The Remarkable Decline in Home Burglary Rates in Japan

Photo of Paul McMahon

Paul McMahon

Founder of TokyoDev

I stumbled across an amazing fact. From 2003 to 2022, the number of home burglaries in Japan decreased by a factor of 12! Home burglaries in Japan peaked in 2003, with 190,473 cases in Japan. But as of 2022, where the most recent data is available, they have dropped to a mere 15,692 cases.

This drop was astonishing to me, and so I sought out the reasons behind it. While there isn’t a simple answer, a report by the Ministry of Justice points to several factors such as a lower unemployment rate, an increase in crime prevention volunteers, and higher building security standards.

The connection with the unemployment rate is obvious. According to Japanese crime statistics, unemployed people are disproportionately likely to commit burglary, car/vehicle theft, and pickpocketing. Just as the home burglary rate was spiking in the early 2000s, so too was the unemployment rate.

Chart showing home burglaries vs unemployment rate
Chart showing home burglaries vs unemployment rate

But the unemployment rate alone doesn’t seem to fully explain the drop. For instance, while the financial crisis in 2009 caused the unemployment rate to spike back up, residential burglaries continued to plummet.

Crime prevention volunteer groups also increased dramatically over the last two decades, growing from approximately 180,000 members in 2003 to 2.34 million in 2007.

Chart showing home burglaries vs crime prevention group members
Chart showing home burglaries vs crime prevention group members

This was in response to the “Action plan for the realization of a crime-resistant society” created by the Japanese government, which sought not only to prevent crime on a national level, but also in each local community through encouraging more people to volunteer, increasing police patrols, and building stronger relationships with neighbors. These efforts have been explored in Crime prevention in Japan orchestration, representation and impact of a volunteering boom.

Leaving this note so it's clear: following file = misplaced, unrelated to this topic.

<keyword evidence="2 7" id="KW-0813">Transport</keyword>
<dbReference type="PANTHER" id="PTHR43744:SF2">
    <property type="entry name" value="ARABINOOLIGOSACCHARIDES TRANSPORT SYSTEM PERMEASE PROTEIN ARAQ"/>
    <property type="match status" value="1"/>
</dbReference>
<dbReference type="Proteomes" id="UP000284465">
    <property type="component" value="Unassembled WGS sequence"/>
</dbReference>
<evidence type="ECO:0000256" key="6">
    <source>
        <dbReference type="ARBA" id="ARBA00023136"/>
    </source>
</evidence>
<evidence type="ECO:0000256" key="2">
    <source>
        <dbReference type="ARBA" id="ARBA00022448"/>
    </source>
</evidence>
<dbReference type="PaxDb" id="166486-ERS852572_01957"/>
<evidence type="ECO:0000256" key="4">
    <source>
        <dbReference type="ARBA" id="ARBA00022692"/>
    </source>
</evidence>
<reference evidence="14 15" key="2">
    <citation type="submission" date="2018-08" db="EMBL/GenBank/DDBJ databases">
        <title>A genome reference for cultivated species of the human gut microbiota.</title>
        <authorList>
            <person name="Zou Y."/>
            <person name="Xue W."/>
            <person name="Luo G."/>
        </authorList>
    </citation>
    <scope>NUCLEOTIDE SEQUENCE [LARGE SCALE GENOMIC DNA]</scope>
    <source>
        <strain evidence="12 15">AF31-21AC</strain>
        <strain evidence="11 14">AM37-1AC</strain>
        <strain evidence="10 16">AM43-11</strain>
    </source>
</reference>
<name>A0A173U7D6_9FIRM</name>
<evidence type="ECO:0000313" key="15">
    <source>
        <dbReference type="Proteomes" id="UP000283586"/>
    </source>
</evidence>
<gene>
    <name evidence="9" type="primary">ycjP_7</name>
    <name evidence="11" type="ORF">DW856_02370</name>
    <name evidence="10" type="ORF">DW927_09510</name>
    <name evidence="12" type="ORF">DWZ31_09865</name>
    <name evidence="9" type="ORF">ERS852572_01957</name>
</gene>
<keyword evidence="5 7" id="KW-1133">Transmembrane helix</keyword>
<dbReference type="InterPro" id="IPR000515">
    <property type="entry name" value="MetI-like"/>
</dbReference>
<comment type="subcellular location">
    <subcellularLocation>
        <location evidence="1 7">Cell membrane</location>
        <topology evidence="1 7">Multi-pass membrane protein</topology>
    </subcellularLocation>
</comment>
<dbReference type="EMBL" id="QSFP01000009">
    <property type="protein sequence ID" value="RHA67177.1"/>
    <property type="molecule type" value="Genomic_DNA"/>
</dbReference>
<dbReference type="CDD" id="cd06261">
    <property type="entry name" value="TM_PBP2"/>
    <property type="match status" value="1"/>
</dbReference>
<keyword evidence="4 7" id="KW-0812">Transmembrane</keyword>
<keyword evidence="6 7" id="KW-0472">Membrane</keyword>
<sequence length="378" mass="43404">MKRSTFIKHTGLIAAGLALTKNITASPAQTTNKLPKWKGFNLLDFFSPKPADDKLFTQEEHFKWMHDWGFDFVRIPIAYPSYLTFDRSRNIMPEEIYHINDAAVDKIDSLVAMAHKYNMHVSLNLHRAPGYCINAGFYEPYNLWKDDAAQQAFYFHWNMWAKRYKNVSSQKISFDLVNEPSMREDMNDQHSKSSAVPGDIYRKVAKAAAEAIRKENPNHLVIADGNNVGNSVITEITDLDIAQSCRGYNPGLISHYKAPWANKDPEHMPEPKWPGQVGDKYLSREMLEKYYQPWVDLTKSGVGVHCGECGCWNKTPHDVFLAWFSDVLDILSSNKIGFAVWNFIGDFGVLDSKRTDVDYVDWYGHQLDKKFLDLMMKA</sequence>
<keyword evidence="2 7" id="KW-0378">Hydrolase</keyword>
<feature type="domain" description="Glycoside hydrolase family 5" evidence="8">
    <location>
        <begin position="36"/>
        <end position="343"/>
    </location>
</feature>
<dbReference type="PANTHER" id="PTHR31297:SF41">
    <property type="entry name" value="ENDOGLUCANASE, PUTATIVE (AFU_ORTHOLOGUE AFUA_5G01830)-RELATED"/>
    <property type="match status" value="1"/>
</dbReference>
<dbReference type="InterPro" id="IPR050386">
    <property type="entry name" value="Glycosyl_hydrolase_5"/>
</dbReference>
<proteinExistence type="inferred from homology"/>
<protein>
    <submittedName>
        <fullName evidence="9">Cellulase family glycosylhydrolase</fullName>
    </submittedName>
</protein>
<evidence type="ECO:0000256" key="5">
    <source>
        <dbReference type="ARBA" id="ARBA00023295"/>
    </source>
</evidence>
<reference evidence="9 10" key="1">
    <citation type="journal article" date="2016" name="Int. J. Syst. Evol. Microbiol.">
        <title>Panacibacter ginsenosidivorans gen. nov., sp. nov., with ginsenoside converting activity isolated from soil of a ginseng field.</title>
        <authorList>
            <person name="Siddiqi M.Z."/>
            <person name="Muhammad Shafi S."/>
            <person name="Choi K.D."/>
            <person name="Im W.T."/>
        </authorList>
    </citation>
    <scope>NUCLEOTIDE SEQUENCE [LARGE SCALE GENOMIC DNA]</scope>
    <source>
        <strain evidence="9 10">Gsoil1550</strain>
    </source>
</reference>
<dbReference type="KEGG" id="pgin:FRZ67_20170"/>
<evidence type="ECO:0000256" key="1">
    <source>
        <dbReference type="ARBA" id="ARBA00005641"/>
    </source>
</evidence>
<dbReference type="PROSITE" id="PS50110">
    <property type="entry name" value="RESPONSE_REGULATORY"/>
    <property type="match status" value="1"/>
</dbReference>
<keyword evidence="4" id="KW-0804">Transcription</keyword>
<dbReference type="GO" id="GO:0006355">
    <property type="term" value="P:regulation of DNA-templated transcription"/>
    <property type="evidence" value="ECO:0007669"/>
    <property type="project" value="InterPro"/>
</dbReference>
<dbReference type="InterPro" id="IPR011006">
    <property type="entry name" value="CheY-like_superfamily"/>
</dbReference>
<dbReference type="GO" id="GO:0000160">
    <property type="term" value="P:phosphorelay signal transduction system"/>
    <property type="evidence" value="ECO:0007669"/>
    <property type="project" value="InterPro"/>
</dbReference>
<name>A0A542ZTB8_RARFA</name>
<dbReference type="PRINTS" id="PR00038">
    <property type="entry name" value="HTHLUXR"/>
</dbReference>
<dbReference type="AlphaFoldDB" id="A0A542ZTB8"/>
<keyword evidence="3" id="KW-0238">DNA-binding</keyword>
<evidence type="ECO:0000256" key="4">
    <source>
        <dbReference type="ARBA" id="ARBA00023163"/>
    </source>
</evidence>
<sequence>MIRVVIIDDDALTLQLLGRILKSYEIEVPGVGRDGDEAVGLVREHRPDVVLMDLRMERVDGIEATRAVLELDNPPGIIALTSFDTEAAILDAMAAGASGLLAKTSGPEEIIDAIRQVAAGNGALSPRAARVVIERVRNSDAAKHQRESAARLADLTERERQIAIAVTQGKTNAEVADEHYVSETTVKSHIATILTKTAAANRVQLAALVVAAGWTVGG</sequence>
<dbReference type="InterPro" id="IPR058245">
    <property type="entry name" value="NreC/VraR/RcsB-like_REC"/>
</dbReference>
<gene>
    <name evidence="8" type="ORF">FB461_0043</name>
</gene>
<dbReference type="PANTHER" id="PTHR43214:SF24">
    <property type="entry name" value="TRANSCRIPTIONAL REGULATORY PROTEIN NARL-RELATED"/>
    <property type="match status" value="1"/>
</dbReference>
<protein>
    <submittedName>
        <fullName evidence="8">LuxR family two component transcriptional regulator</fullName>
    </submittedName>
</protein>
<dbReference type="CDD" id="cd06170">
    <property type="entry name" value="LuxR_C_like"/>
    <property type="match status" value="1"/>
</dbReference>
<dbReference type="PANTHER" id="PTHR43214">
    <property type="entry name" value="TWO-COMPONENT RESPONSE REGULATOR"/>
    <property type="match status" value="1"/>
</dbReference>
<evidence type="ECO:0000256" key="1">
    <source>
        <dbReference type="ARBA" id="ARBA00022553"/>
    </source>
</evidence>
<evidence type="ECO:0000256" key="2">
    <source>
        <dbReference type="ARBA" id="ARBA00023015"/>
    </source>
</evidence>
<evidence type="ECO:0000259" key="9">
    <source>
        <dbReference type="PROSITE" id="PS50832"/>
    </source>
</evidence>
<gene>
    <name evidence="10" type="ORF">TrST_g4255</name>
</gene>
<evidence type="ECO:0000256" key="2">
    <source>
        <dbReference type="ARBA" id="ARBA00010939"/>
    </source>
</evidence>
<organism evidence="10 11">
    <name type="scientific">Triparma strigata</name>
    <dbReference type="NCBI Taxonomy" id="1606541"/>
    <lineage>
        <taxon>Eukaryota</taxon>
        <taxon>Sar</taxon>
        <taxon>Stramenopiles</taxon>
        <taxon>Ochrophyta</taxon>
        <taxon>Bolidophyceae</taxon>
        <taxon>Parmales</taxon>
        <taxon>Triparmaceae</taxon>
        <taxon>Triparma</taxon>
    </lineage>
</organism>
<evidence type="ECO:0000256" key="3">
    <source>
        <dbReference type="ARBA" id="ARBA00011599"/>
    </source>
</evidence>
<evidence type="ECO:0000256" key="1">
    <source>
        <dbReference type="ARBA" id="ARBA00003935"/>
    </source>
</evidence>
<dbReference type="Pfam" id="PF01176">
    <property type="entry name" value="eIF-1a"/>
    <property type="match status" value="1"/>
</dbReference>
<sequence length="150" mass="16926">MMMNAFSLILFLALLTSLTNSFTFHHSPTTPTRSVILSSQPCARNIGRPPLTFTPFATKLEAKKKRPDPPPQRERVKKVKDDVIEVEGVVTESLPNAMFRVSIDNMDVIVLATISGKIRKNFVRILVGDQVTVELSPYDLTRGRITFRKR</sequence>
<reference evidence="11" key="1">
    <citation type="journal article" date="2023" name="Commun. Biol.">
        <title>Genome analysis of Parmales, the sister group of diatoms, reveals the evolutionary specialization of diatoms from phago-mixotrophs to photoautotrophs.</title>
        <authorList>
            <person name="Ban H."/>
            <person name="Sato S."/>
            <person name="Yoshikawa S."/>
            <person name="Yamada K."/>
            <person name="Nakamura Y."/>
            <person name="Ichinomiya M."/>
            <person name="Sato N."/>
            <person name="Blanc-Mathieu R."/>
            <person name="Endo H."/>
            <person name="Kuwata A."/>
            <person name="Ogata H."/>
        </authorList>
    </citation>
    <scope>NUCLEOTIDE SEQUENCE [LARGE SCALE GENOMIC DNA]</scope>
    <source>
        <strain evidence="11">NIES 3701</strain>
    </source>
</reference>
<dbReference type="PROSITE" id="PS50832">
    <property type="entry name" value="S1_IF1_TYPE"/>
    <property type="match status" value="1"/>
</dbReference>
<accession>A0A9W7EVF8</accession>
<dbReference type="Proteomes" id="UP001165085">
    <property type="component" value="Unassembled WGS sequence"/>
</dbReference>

As crime was peaking, several organizations came together to establish the “Public-private joint conference on the development and dissemination of building components with high security performance” in 2002. This organization analyzed residential burglaries, discussed the security standard of building components to prevent break-ins, and tested the security performance of components. Based on their test report, they identified 15 types of building components that had an actual effect on security, such as making a break in take longer than five minutes.

This downward trend of home burglaries may finally be coming to an end. In 2022, for the first time in the last two decades, the overall number of reported crimes increased to 601,331 cases, reflecting a 5.9% increase from 2021. While residential burglaries had declined over the same year, there is not much room for them to decrease any further. Whether the burglary rate stabilizes at its current level or reverses, only time will tell.

More about the author

Photo of Paul McMahon

Paul McMahon

Founder of TokyoDev

Paul is a Canadian software developer who has been living in Japan since 2006. Since 2011 he’s been helping other developers start and grow their careers in Japan through TokyoDev.

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